Welcome to REEES
The Russian, East European and Eurasian Studies is the home of undergraduate and graduate programs in all fields connected to Russia, Eastern Europe, and former Soviet Eurasia at the University of Oregon. Together with its sister programs in the Oregon Consortium of International and Area Studies Programs (OCIAS), the Center is located in Prince Lucien Campbell Hall (PLC) on the University of Oregon campus.
News & Announcements
UO Russian Theater presents:
A bilingual Russian-English play based on Aleksandr Pushkin’s 1835 novella,
The Queen of Spades
Saturday, March 7, 2015 at 7:30 p.m.
Sunday, March 8, 2015 at 2:30 p.m.
Global Scholars Hall, Room 123
Free and open to public
Click here for the UO Library web page for this Russian event!
UO cultural anthropologist Carol T. Silverman, elected as a Guggenheim fellow in 2010, has scored again. She is now a member of the Fellows of the American Folklore Society.
The designation goes to members of the American Folklore Society who have made outstanding contributions to folklore studies. The society, founded in 1888 and based in Cambridge, Massachusetts, is an association of people who study and communicate knowledge about folklore throughout the world.
“My election to the Fellows of the American Folklore Society provides tangible recognition of the impact of my research in the discipline,” Silverman said. “Knowing that senior scholars from varied fields of folklore are reading and using my work is validation of its theoretical importance. When esteemed peers honor you, it is a tremendous boost to future research.”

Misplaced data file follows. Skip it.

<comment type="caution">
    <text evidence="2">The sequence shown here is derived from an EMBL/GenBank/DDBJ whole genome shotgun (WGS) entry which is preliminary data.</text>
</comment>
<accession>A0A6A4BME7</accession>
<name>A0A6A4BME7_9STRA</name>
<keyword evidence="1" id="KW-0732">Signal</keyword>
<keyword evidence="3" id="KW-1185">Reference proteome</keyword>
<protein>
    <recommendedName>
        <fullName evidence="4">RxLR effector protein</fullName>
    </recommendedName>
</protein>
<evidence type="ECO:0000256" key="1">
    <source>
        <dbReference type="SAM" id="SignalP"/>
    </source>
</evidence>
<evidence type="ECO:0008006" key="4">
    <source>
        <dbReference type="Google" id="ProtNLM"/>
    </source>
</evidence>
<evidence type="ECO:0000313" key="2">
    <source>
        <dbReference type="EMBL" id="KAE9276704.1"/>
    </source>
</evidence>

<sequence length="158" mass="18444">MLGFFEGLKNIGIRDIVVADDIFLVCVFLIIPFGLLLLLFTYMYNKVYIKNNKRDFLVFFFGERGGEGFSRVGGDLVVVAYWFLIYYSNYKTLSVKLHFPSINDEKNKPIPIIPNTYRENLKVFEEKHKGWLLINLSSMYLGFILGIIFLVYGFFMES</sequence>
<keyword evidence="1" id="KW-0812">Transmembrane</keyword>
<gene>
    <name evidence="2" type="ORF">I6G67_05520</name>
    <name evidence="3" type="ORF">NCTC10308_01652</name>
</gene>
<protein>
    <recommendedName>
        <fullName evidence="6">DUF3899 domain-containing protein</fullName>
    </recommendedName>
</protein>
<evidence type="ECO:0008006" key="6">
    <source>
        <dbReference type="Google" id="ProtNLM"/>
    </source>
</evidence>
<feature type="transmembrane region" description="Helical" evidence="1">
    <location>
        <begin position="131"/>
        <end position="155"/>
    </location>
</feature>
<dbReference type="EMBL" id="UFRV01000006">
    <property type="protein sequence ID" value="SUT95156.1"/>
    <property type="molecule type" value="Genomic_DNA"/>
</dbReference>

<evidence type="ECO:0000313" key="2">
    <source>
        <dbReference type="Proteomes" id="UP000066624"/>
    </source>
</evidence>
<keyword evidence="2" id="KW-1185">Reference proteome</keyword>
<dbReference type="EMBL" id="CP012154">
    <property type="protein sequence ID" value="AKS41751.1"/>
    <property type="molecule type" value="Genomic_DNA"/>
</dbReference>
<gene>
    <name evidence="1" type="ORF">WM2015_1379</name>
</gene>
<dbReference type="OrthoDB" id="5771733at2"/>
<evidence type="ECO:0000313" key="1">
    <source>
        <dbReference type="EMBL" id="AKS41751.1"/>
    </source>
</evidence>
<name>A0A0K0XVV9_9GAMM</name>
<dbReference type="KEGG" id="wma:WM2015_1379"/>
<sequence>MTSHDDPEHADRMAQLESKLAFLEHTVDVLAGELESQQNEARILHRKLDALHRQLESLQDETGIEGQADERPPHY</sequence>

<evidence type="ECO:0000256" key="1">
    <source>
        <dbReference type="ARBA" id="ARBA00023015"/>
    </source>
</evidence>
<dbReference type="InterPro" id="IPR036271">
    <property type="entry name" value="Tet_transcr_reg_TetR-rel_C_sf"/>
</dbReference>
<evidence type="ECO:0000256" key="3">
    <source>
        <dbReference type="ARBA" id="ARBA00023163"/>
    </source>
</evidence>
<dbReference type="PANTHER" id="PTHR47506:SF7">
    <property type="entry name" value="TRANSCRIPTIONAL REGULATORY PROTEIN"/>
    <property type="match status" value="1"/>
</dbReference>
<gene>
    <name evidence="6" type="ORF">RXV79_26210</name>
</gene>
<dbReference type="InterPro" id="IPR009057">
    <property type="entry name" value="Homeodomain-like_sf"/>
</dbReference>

She was one of five folklore researchers chosen in 2014. She was formally recognized at the annual meeting of the American Folklore Society in Santa Fe, New Mexico, in November.
Silverman’s long-running research on Balkan music and culture led to her selection as a Guggenheim fellow, a prestigious recognition of the John Simon Guggenheim Memorial Foundation.
Silverman has spent more 20 years researching Balkan Gypsy music, also known as Romani or Roma music. Since the fall of communism, this music form has become a global phenomenon. Much of her research is detailed in her book “Romani Routes: Cultural Politics and Balkan Music in Diaspora.”
She came to the UO in 1980 as a visiting professor and officially joined the faculty in 1987. Silverman holds a bachelor’s degree from the City College of New York and master’s and doctoral degrees from the University of Pennsylvania.
—By Jim Barlow, Public Affairs Communications